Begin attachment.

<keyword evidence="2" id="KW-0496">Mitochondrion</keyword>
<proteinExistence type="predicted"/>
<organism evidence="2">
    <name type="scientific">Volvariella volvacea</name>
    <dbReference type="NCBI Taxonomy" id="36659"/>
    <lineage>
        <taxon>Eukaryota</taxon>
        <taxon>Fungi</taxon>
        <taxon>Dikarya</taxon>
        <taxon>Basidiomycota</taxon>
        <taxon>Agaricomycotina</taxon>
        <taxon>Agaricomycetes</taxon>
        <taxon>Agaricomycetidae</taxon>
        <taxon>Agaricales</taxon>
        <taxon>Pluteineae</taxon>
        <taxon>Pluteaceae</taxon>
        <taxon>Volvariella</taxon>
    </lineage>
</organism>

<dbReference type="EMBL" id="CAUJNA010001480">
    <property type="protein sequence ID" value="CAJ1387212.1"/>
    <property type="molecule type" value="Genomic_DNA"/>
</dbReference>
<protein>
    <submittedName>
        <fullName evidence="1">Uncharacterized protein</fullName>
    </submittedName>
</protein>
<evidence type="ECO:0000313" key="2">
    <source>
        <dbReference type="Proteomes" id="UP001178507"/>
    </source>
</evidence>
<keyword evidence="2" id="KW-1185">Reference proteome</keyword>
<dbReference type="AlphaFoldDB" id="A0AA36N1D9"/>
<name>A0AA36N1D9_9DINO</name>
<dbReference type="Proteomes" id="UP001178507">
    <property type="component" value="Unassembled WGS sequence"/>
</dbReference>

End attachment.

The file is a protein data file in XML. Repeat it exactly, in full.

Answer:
<keyword evidence="2" id="KW-0496">Mitochondrion</keyword>
<proteinExistence type="predicted"/>
<organism evidence="2">
    <name type="scientific">Volvariella volvacea</name>
    <dbReference type="NCBI Taxonomy" id="36659"/>
    <lineage>
        <taxon>Eukaryota</taxon>
        <taxon>Fungi</taxon>
        <taxon>Dikarya</taxon>
        <taxon>Basidiomycota</taxon>
        <taxon>Agaricomycotina</taxon>
        <taxon>Agaricomycetes</taxon>
        <taxon>Agaricomycetidae</taxon>
        <taxon>Agaricales</taxon>
        <taxon>Pluteineae</taxon>
        <taxon>Pluteaceae</taxon>
        <taxon>Volvariella</taxon>
    </lineage>
</organism>

<dbReference type="EMBL" id="CAUJNA010001480">
    <property type="protein sequence ID" value="CAJ1387212.1"/>
    <property type="molecule type" value="Genomic_DNA"/>
</dbReference>
<protein>
    <submittedName>
        <fullName evidence="1">Uncharacterized protein</fullName>
    </submittedName>
</protein>
<evidence type="ECO:0000313" key="2">
    <source>
        <dbReference type="Proteomes" id="UP001178507"/>
    </source>
</evidence>
<keyword evidence="2" id="KW-1185">Reference proteome</keyword>
<dbReference type="AlphaFoldDB" id="A0AA36N1D9"/>
<name>A0AA36N1D9_9DINO</name>
<dbReference type="Proteomes" id="UP001178507">
    <property type="component" value="Unassembled WGS sequence"/>
</dbReference>